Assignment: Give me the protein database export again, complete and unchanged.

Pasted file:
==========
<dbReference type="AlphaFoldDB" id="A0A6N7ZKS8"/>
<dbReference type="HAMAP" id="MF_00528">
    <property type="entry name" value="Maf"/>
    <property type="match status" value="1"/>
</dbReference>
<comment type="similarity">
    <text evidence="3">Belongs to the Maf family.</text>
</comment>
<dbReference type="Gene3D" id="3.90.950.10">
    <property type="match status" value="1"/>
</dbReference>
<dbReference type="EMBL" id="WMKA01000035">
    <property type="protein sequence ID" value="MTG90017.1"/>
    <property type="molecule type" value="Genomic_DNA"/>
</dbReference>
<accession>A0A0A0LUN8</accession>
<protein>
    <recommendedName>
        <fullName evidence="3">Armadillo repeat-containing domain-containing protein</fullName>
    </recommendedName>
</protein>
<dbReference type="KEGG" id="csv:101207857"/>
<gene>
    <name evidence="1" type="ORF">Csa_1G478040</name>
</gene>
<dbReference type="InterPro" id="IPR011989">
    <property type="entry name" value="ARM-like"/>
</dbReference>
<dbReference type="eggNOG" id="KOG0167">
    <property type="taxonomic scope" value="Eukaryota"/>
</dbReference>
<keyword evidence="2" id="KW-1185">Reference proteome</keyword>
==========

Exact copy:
<dbReference type="AlphaFoldDB" id="A0A6N7ZKS8"/>
<dbReference type="HAMAP" id="MF_00528">
    <property type="entry name" value="Maf"/>
    <property type="match status" value="1"/>
</dbReference>
<comment type="similarity">
    <text evidence="3">Belongs to the Maf family.</text>
</comment>
<dbReference type="Gene3D" id="3.90.950.10">
    <property type="match status" value="1"/>
</dbReference>
<dbReference type="EMBL" id="WMKA01000035">
    <property type="protein sequence ID" value="MTG90017.1"/>
    <property type="molecule type" value="Genomic_DNA"/>
</dbReference>
<accession>A0A0A0LUN8</accession>
<protein>
    <recommendedName>
        <fullName evidence="3">Armadillo repeat-containing domain-containing protein</fullName>
    </recommendedName>
</protein>
<dbReference type="KEGG" id="csv:101207857"/>
<gene>
    <name evidence="1" type="ORF">Csa_1G478040</name>
</gene>
<dbReference type="InterPro" id="IPR011989">
    <property type="entry name" value="ARM-like"/>
</dbReference>
<dbReference type="eggNOG" id="KOG0167">
    <property type="taxonomic scope" value="Eukaryota"/>
</dbReference>
<keyword evidence="2" id="KW-1185">Reference proteome</keyword>